Most companies underinvest in transformational innovation, weighing down R&D portfolios with incremental projects. The best organizations attack the “front-end” of the innovation process to generate more break-through ideas.
By Michael Griffin, Doug Eckstein and Randeep Rathindran, CEB
FORTUNE — With growth slowing even in emerging markets, companies realize they need to innovate, now more than ever, to maintain and accelerate growth. They cannot rely solely on market momentum to achieve their growth ambitions.
Most companies, however, fall into a trap of investing in “incremental” innovation. Our research has found that the best companies tilt their innovation portfolios away from incremental initiatives and toward breakthrough and transformational projects. They invest a much higher proportion of their R&D resources in transformational projects relative to lower-performing peers.
Specifically, we found top industry performers (in terms of three-year EBITDA margin growth) allocated more than a fifth (23%) of their R&D budgets on average to transformational projects. Their lower-performing peers allocated less than 10% to these projects. The rest is allocated toward next generation (36%) and incremental projects (55%).
Of course, it is very difficult to break free from the “the tyranny of the incremental.” There is a pressing need for incremental product development that can crowd out and consume companies’ most important innovation resources. How do the best companies overcome this challenge?
Our work with innovation leaders suggests that the front-end of the innovation process—the exploration and idea creation phase—is a critical differentiator between great innovators and the merely good. Surprisingly, we found that the best companies don’t source more ideas, they source better ideas.
Innovation leaders spend more time refining fewer ideas. On average, these leading firms spend 40% more time than their peers moving from idea to concept. That allows them to then move from concept to market much more quickly, because the concepts are more robust. Indeed, the overall time-to market is more than 10% faster at innovation leaders than at other companies. Even more importantly, these companies have much higher success rates on their breakthrough projects than their peers; a whopping 28 percentage point advantage.
A key to success here is improving the quality of ideas that are refined. Our work with innovation leaders suggests four best practices for improving idea quality:
- Define the problem before brainstorming solutions – Guide business managers to collectively agree on the problem first, in order to generate the most effective solutions.
- Enable staff to self-assess ideas to improve idea quality – Teach employees to self-assess the quality of their own ideas by using simple yet objective criteria to improve the quality of the idea pool, while freeing up executive time for prioritization decisions.
- Actively manage social media to refine ideas – Use crowdsourcing platforms to allow broad-based, geographically dispersed communities to virtually share, assess, and refine ideas.
- Motivate well-connected network partners (e.g., suppliers, customers, etc.) to bring high-quality ideas – Continuously assess the innovative potential and connectedness of open innovation partners and identify internal assets (e.g., channel access, customer testing data, etc.) that can be used to motivate them to contribute innovative ideas.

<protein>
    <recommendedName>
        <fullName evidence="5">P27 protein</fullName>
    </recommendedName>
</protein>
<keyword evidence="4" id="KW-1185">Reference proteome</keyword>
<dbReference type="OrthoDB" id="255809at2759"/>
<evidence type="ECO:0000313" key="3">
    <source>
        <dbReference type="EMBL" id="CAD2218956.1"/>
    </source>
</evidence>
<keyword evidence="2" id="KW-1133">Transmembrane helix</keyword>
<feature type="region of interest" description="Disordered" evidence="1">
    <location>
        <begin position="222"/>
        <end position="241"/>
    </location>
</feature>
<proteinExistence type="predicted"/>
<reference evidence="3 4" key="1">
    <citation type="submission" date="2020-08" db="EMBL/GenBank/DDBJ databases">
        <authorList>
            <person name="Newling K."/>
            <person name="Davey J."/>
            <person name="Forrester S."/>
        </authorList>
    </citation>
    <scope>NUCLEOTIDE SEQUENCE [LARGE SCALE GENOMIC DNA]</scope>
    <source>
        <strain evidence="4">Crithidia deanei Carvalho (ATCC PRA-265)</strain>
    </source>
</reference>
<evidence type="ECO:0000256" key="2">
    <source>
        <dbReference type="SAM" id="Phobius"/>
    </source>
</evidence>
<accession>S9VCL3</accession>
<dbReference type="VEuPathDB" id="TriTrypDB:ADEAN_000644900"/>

Case-in-Point: Avery Dennison’s Office and Consumer Products Group – Idea Box
A great illustration of these practices comes from Avery Dennison, the global leader in pressure-sensitive labeling technology and materials and retail branding and information solutions, and a CEB-member firm. The team at Avery Dennison’s Office and Consumer Products Group developed “Idea Box,” an internal idea management platform that allows employees to suggest and rapidly build upon ideas. Key elements of their platform include:
- A targeted inquiry system that clearly defines the problem to ensure that participant feedback fits within the opportunity space.
- Idea submission guidelines that push creators to self-test and secure support for their ideas at submission, to ensure only those ideas that have a realistic chance of survival are shared.
- An ongoing, time-saving feedback mechanism that allows for rapid and interim changes to the idea, based on perspectives from employees and partners.
- Idea prioritization filters that combine internal feedback with strategic considerations such as brand promise, alignment to strategy, etc.
By tapping the collective wisdom of employees and customers, companies can source better ideas for transformational innovation. For example, in 2010, Avery Dennison’s Office and Consumer Products Group discovered that small businesses were struggling to find low-cost ways to market and merchandize their products. The business then reached out to employees and customers to share and vet ideas on low-cost marketing, leading to the successful launch of a new line of customizable marketing solutions that small businesses can use to brand and market their products.
The experience of Avery Dennison Office and Consumer Products Group suggests executives who want to drive growth through transformational innovation should ask themselves the following three questions:
–Are we allocating sufficient R&D resources to transformational projects (versus incremental and next-generation)?
–Are we sourcing high-quality ideas at the front-end of our innovation process?
–Are we spending enough time nurturing and developing those ideas into concepts that can be market-tested?
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